I am very proud and quite pleased to announce that I successfully built and sold the first reproducible, commercially available, Yamaha Phazer 80 HP, 4-stroke, 130# engine conversion kit this year.

Put side-by-side in comparison as an alternative (about same price) replacement for the popular Rotax 582, 2-stroke, 65 hp, ~123 lbs 12 years of Yamaha gyroplane (oh, yeah, and FW came later, too) history proves this is the engine for the future.




 
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fara

AR-1 gyro manufacturer
Joined
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Messages
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..

I haven't heard of a single forced landing by any of the 150 Yamaha conversions built and flying in the last 12 years.

A guy flying to the STOL competition at Oshkosh this year broke his 912 series motor en route.

Hey that is not true. I know of at least 2 Yamaha conversion engine outs in trikes alone. I think they were 130 HP (claimed but never materialized).

The STOL guy who broke his 914 enroute and documented it on youtube, had a bastard 914 on his plane. It was his 914 assembled from used parts from parts from various sources and aftermarket parts. Devil is in the details. Its not that 91x series never have engine outs. Its that people in conversion market make claims that are not verifiable or complete fabrications and the fleet size is low.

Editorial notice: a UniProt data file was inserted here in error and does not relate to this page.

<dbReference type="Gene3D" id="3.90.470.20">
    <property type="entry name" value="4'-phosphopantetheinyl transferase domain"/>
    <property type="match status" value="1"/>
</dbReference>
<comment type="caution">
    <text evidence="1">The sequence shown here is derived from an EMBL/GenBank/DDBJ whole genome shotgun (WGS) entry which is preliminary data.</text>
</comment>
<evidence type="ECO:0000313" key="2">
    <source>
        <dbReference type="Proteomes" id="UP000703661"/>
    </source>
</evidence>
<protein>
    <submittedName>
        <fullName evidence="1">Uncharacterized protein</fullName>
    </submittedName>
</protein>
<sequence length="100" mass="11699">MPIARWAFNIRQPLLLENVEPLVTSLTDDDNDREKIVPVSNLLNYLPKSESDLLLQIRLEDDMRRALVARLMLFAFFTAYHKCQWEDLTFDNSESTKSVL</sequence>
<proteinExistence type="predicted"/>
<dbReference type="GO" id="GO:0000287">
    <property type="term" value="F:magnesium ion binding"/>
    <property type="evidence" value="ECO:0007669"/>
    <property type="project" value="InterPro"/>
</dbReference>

Can I ask what is the fleet size of your Yamaha based conversions right now and how many hours have the top 5 conversions flown? 100, 200, 500 etc.?

I absolutely hate the fact that some of the Yamaha conversions require a clutch because they shake the hell out of themselves with load at idle.
 
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fara

AR-1 gyro manufacturer
Joined
Oct 31, 2011
Messages
3,290
Location
Tampa, FL
Aircraft
AR-1
Total Flight Time
3600+ .. New to gyroplanes
Using the Russian gearboxes which do not require pulling the cases apart just to install them, we know of zero problems of any sort. MAC and Tango Gyro sell variants of the PSRU distributed by Air Trikes as the SPG4. Tango's PSRU is listed as SPG, MAC's is AK7.